Fuji FinePix F11 digital camera
Fuji's F11 steps into the company's line-up alongside the F10, its predecessor. The F11 addresses a few elements of the F10 that were not exactly problems, more just missing, such as manual shooting control for example. So, the camera boasts more or less the same design and control layout of the F10 but with a smorgasbord of options and a new control switch that surrounds the shutter release on the top plate. It gives you the entrée to the new camera's manual control options. These "options" include aperture and shutter priority, manual control of white balance, exposure compensation, ISO, and the like.
An auto-shooting mode is still in there (the control switch must be flipped round to the required setting) as is an option allowing a fast route to a selection of subject program (or scene) modes. These include the "usual" options of portrait, landscape, and a sports mode with the latter, in conjunction with the continuous shooting mode, allowing up to 2.2fps for up to three frames.
You also get a 40-frame burst mode and "top" or "bottom three" modes where after a series of images are shot either the first three or last three images are saved to the camera's xD storage, the rest are not.
A high quality 640x480 movie mode (also selected via the same, shutter release surrounding switch) with sound provides video at a resolution enough for (almost) TV-screen filling video with mono sound to the limit of the storage card in use.
Talking of storage the camera comes complete with a 64Mb xD card (so better than many manufacturers more modest supplied cards) that gives enough space for around 21 high quality JPEG shots or about 2 minutes of 640-pixel video.
Just like other Fujis equipped with the same 5th Generation SuperCCD HR sensor, noise issues with images are held in check very well indeed, even at the maximum 1600 ISO sensitivity setting. There's some processing artifacts floating about on my shots, particularly in shadow areas in low light (using the Auto ISO mode), these can be cleared using the lower ISO 80 or ISO 100 settings and on balance, I'd rather have those than boat loads of noise.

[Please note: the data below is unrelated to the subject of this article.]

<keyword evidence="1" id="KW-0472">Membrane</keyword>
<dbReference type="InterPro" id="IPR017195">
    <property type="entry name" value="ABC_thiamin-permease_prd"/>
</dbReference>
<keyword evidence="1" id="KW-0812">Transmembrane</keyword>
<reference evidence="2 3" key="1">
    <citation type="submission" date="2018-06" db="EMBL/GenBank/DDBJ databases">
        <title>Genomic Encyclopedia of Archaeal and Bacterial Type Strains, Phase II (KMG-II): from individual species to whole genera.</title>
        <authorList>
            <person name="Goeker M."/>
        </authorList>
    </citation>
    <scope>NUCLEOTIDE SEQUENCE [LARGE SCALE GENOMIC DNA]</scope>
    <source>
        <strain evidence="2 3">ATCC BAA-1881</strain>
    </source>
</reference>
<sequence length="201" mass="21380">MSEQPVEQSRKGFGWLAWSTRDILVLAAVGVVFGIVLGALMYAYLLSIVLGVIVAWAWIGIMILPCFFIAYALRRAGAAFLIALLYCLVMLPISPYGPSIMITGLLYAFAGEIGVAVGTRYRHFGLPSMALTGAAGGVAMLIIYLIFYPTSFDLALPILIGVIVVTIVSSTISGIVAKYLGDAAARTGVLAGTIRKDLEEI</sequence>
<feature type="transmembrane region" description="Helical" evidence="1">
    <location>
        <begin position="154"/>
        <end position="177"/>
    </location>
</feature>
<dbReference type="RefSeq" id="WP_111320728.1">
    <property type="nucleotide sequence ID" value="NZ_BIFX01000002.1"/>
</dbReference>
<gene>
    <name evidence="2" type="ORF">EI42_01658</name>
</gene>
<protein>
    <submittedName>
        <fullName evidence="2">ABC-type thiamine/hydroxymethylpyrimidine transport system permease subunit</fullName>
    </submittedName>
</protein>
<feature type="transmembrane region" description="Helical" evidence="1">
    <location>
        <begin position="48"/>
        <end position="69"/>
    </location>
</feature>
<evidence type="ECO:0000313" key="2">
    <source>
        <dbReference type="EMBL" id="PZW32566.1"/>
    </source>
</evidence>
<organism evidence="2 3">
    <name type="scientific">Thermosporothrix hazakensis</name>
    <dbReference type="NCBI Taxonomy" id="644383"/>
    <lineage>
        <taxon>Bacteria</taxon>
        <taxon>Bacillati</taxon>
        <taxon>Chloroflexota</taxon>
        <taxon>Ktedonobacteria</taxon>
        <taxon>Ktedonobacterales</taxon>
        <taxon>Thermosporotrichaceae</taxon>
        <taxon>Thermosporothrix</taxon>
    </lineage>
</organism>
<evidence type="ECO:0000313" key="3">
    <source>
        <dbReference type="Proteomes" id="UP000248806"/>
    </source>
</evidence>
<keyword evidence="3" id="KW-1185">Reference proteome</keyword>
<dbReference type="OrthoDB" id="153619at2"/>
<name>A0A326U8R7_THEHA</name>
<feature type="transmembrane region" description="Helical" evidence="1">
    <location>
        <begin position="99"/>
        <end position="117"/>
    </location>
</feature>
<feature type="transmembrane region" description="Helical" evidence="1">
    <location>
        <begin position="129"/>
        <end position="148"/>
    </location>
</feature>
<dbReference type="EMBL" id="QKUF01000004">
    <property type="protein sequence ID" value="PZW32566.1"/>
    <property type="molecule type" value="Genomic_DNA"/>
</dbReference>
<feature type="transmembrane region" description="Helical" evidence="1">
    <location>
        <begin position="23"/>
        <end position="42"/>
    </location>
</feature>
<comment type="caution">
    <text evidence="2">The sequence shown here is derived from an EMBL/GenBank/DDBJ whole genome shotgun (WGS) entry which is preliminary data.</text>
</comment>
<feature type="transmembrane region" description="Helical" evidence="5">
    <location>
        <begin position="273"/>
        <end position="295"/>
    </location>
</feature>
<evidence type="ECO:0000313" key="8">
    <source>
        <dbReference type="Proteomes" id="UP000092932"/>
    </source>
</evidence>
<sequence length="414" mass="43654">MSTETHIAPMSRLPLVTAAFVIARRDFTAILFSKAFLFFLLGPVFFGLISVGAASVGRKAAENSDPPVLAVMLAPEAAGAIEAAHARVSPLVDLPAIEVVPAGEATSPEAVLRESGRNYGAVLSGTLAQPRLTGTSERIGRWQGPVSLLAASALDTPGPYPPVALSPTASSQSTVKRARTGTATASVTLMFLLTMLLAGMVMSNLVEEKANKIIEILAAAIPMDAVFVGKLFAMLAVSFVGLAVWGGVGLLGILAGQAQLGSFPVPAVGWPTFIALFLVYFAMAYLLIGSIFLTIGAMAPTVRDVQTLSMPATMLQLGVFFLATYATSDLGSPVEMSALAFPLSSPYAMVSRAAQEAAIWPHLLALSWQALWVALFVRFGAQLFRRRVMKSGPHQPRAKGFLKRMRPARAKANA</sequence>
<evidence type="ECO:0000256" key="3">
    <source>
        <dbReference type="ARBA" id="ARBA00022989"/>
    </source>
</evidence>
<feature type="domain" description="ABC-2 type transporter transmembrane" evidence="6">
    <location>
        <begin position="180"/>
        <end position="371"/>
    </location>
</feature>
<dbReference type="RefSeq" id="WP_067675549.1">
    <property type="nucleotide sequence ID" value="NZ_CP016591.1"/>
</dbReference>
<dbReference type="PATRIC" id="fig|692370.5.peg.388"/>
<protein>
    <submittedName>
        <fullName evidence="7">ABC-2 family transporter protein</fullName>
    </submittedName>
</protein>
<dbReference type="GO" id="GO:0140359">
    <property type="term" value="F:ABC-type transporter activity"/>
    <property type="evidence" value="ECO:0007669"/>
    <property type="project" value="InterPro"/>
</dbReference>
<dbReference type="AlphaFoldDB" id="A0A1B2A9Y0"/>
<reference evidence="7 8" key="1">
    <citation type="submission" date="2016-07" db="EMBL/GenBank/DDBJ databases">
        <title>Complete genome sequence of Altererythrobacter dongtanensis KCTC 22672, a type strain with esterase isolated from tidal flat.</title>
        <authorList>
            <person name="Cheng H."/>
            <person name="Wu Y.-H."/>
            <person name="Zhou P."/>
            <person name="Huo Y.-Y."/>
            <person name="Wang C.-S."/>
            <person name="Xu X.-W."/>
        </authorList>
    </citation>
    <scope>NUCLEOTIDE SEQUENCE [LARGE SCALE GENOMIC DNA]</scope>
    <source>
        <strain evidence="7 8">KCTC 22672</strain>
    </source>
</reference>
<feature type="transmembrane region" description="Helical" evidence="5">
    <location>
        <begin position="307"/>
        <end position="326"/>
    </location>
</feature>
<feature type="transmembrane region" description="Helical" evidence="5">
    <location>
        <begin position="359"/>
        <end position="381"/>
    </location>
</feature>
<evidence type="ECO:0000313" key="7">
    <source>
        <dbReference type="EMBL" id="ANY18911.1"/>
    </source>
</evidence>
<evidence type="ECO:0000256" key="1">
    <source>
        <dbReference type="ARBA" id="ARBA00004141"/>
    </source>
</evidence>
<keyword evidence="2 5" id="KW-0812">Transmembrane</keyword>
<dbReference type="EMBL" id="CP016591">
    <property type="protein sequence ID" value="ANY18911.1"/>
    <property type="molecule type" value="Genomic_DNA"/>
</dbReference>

Overall, image quality is good and with various image parameters (such as vivid "Chrome" setting Standard and black and white modes) on offer, you can tailor your shots to a degree. Using the vivid setting on the particularly grey days, I've had to contend with on this shoot helped boost colours and contrast. But there's still no substitute for sunshine!
Metering and AF work well, the former uses a 256-zone set up that works well and is complemented by centre-weighted and spot modes, while the latter has single and continuous settings plus a low-light emitter for darker situations. The F11's flash is underpowered for my liking (but what small compact cameras flash units are not?) but makes for a good fill-in in daylight or dusk.
Handling is quite accomplished for a small camera; with my one niggle here, reserved for the menus, which I'll deal with shortly. The shooting controls we've already discussed, so the back plate is reserved for the large, bright LCD, the zoom, playback, Photo "F" menu control and a four way jog button with central "OK/Menu" button, used to confirm menu selections for example.
All fairly standard fair; the "F" button has a separate shooting menu (common to all Fuji compacts) providing resolution, quality, ISO, and other image parameter control. The OK/Menu button provides access to the main menu's innards; now to my gripe.
Many of the menus just require a selection using the jog button while other require a press of the OK button. But frustratingly the latter also brings you out of the menu system, even if you're not finished setting up. As well as meaning you have to go back into menus once again if you're not finished this wastes valuable shooting time.
Good examples of this niggle are the selection of, say, aperture or shutter priority, and exposure compensation. You can't adjust them both and then come out of menus, each must be done one at a time. Obviously the thinking is you can get back to shooting as quickly as possible from a given menu, but in practice, the down side is you actually waste more time if you have to constantly flip in and out of shooting menus in order to get the required setting.
However, on the plus side, the superb power management means the battery lasts for a claimed 500-shots per charge, a stand out feature. On my test, even in some sub-zero temperatures, I had a "full" battery indicator even after around 200 images had been shot and saved and including reviewing most on the large 2.5-inch screen and then finally offloading the images to my PC.